Ok, so I know you’re thinking to yourself, “I’ve breathed unconsciously since birth, I don’t’ need breathing tips,” but trust me, these might help…
1. What is Respiratory Rate?
Like your heart, the rate at which you breathe can also be measured. This rate, according to exercise physiologists at NYU Langone’s Sports Performance Center, is known as your “respiratory rate,” and refers to the expected amount of breaths inhaled at rest.
Now individual respiratory rates differ based on lung volume, body size, etc., but the ideal rate is between 12 and 20 breaths per minute. However, the fact is that most people don’t take full advantage of their respiratory rate because they breathe far to fast and far too shallow at rest and during exercise. So breathe deep and take full advantage of your amazing lung capacity.
2. Stress and Breathing
Just as stress can affect breathing—breathing can also affect your stress levels, says author of the book, The Oxygen Advantage, Patrick McKeown. When you’re stressed, notice that the breaths you take become quicker, shallower, and shorter, which only increases anxiety more so.
McKeown points out that this breathing cycle is evident in patients who suffer from chronic stress. The next time you feel stress overtaking you, focus on your breathing by inhaling in a slow, controlled motion and matching the pace with your exhale.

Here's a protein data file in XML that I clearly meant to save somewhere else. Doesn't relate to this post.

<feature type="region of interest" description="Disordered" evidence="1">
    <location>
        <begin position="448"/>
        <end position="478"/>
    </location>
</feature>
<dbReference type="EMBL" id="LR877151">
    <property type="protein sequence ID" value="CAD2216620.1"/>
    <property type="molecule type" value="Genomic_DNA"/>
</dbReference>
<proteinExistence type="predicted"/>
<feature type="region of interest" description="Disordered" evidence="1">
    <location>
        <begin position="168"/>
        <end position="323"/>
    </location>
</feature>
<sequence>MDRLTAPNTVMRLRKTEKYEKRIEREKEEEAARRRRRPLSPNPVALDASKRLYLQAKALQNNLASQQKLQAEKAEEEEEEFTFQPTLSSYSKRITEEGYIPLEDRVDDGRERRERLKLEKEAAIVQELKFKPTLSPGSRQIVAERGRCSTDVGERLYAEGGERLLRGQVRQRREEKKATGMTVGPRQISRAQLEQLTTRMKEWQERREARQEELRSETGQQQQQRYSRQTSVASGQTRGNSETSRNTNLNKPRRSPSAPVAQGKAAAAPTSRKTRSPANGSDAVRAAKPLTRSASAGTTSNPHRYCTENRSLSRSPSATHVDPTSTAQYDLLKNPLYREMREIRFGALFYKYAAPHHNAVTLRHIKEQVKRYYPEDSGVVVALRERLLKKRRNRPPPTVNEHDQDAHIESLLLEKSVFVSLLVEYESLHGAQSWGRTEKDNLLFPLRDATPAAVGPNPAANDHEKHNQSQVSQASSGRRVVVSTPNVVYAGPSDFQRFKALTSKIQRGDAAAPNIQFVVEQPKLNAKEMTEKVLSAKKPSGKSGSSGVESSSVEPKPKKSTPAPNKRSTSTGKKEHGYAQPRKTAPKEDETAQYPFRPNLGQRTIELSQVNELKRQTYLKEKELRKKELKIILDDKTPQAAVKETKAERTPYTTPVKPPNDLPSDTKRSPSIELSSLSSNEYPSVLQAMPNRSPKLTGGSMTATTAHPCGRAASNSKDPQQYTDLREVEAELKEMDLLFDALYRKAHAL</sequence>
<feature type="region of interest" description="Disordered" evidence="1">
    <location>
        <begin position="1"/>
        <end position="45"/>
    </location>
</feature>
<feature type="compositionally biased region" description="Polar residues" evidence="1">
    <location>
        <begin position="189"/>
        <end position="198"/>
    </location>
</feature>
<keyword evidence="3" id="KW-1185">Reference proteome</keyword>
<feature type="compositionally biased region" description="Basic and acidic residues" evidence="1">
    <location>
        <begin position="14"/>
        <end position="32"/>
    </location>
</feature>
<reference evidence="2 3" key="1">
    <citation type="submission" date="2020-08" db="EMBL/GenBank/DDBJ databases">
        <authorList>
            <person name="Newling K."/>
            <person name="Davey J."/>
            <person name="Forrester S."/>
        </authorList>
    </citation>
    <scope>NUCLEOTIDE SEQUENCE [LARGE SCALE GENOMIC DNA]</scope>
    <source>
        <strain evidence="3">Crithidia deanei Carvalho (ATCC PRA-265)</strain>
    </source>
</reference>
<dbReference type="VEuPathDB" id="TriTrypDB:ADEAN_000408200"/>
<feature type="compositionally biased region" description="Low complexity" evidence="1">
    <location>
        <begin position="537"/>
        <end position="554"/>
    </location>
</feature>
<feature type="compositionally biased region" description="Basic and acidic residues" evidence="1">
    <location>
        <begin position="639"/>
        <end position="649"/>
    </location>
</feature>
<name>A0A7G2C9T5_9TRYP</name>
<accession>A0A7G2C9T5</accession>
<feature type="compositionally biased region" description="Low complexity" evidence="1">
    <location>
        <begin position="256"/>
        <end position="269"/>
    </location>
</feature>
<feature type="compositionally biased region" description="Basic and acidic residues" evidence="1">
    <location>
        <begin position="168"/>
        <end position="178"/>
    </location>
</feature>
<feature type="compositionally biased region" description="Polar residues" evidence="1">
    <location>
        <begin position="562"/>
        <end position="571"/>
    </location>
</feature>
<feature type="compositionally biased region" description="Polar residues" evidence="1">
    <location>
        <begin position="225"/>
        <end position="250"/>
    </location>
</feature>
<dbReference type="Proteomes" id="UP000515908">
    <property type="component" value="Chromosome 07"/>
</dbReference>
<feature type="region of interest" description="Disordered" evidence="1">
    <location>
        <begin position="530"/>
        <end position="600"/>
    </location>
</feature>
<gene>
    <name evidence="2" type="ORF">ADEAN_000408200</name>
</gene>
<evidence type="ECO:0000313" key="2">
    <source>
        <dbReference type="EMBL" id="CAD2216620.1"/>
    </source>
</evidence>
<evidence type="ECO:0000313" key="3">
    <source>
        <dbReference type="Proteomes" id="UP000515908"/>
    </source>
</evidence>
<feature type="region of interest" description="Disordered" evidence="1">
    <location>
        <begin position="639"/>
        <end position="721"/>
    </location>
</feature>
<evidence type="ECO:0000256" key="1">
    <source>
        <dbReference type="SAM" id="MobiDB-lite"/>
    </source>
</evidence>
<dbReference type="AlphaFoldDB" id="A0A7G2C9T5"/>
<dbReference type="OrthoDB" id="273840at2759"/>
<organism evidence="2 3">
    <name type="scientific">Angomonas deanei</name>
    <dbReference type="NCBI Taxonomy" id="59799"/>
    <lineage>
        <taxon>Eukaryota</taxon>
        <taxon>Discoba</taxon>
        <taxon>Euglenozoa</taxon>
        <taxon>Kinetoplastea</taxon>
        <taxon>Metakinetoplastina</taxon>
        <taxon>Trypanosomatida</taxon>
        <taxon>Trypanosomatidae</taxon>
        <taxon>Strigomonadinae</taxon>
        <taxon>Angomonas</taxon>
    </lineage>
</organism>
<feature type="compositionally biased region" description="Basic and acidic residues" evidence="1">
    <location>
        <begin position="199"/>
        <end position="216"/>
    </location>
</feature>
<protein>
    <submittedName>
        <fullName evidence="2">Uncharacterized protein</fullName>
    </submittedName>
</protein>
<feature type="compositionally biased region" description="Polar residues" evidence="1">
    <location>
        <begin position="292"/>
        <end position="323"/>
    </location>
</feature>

3. Don’t Slump
Most of us hunch over all day long—over our car steering wheel, over our desk, computer, smartphone, video games, and in front of the television. Spending too much time in a permanent forward stance puts excess pressure (or repetitive stress) on the cervical spine, shoulders, and neck.
However, you’ll also notice this forward slouching posture also cuts airflow as the diaphragm is constantly compressed by the ribs—causing shorter, shallower breathing. No wonder you’re drained of energy by the end of the day! Instead, make a point to get up and stretch your spine, shoulders, diaphragm, and neck every 20-minutes to a half an hour to counteract the repetitive stress and promote full, deep breathing.
4. Before you Suck that Gut…
I know your mom told you to pull in your tummy, but she also told you to sit up straight as well! Sucking in your gut, particularly when seated causes the same compression of the diaphragm by the rib cage, causing shallow, labored breathing that just zaps your energy stores.
According to Belisa Vranich, a clinical psychologist and New York-based breathing coach, compressing the diaphragm in such a manner snares leftover carbon dioxide in the lungs—so basically you’re just circulating stagnant air.
5. Don’t Forget to Breathe During Exercise
It’s common to tense your muscles and breathing during exercise, so much so that many of us limit our breathing and become fatigued much more quickly.
If you notice you’re tensing your shoulders and neck as you run or cycle, you’re likely limiting your breathing during exercise as well and trapping stale carbon dioxide in your lungs. Research from the Mayo Clinic suggests that holding your breath during physical exertion also causes the blood pressure to spike dangerously high, leaving you lightheaded at risk of passing out.